At 5 cents for a pedal bike ride, Lime is all but giving those rides away. They just want folks to register. Perhaps this will also help prevent people from cutting off or disabling the locks on the bikes, since they can just access them legitimately for so little money.

$1 per ride was already the most affordable way to get around town other than walking (and maybe riding your own bike, depending on your bike costs). But at 5 cents, there is no cheaper way to get around. In a town where costs only seem to rise, shared pedal bikes offer a rare and very needed reduction in costs. This is why we have argued that the city should be doing whatever it can to encourage companies to provide the lower-cost pedal bikes in addition to their electric options.

West Seattle Link might destroy the Sodo Trail, but that could be a good thing

Thu, 08/09/2018 - 12:12

The Sodo Trial in Bike Master Plan. The planned extension is marked “17.”

SDOT has been planning an extension of the Sodo Trail to reach Spokane St under the West Seattle Bridge for a while now, but that work could take a major turn if Sound Transit chooses a West Seattle light rail alignment that displaces some or all of the existing trail.

At this point, the project team is still proceeding with design for a trail along the busway and light rail tracks assuming Sound Transit projects won’t change the area, according to an SDOT staff update to the Seattle Bicycle Advisory Board.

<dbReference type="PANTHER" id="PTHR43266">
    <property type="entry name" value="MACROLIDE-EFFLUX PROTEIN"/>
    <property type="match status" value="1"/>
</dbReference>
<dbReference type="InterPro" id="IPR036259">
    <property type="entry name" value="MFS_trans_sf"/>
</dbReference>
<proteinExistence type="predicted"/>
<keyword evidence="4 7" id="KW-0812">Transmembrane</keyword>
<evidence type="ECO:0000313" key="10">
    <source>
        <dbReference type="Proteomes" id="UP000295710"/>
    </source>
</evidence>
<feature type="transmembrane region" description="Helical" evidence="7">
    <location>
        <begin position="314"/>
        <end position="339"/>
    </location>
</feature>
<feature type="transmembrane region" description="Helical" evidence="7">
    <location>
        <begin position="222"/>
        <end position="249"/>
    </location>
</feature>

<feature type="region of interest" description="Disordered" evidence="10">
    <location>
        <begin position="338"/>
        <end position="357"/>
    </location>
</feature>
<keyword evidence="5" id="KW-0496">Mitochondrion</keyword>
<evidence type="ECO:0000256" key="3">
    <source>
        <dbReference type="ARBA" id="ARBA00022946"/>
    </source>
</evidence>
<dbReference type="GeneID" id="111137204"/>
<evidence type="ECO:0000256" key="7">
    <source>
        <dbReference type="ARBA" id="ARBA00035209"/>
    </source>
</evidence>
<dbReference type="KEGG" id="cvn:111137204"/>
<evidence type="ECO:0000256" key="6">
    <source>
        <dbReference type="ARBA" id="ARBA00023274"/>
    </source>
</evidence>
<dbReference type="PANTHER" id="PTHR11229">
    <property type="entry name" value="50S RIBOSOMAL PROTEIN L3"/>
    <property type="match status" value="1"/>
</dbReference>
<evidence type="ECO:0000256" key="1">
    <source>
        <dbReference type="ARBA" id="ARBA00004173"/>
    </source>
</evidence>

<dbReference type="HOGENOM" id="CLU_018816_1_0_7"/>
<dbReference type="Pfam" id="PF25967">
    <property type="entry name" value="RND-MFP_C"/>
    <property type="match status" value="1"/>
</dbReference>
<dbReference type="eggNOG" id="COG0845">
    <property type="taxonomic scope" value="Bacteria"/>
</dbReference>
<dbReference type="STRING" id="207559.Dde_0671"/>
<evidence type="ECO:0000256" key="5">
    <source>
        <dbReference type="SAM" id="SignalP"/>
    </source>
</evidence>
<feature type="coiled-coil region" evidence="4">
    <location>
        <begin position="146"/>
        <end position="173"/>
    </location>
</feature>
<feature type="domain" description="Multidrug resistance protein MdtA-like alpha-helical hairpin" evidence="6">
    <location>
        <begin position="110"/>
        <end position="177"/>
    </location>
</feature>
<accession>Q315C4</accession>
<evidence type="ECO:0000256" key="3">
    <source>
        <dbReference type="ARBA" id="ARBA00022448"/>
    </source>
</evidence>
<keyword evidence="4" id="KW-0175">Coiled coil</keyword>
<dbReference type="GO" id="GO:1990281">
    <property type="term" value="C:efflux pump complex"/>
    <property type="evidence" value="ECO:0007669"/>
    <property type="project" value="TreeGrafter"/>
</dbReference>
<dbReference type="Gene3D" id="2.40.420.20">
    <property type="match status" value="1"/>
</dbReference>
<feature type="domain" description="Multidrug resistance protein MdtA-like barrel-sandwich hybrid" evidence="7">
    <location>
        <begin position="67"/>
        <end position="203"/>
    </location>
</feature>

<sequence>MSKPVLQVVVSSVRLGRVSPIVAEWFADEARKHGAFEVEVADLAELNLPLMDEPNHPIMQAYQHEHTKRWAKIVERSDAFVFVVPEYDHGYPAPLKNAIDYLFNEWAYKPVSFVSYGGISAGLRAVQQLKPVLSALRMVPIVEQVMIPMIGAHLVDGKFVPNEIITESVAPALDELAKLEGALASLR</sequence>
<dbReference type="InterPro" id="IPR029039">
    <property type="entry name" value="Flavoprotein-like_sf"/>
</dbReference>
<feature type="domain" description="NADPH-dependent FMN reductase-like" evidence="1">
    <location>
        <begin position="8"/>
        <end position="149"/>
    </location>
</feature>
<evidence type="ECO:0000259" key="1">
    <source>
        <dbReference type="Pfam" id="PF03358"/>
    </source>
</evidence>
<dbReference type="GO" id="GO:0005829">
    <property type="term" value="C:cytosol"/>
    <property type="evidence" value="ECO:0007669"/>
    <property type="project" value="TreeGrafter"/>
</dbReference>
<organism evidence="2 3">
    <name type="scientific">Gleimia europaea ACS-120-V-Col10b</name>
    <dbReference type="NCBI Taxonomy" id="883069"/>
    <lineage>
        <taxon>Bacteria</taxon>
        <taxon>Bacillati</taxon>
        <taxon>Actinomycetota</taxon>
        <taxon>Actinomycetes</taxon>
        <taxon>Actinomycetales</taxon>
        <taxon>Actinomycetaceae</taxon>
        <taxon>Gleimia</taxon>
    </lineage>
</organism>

However, there is a chance that Sound Transit will decide to use the existing trail right of way. If that happens, design changes or even an entirely new route may be needed. The Board expressed the need for a connection, and SDOT Liason to the Board Serena Lehman said the department would work with Sound Transit to identify an alternative option if the trail is removed or impeded.

And trading the Sodo Trail for a different nearby connection might not be such a bad thing.

The Sodo Trail is a little oasis of low-stress biking surrounded by wide and often scary industrial streets. But access to the trail is awful from just about every direction. And the prospects for connecting bike routes to it are a bit difficult. It directly serves Sodo and Stadium Stations, but that’s really the only thing it does well. The connections to nearby businesses, the International District, West Seattle and Georgetown are all pretty rough.

4th or 6th Ave S, on the other hand, have much more complete connections. They serve more destinations and workplaces than the trail and have great potential for connectivity at their north and south ends.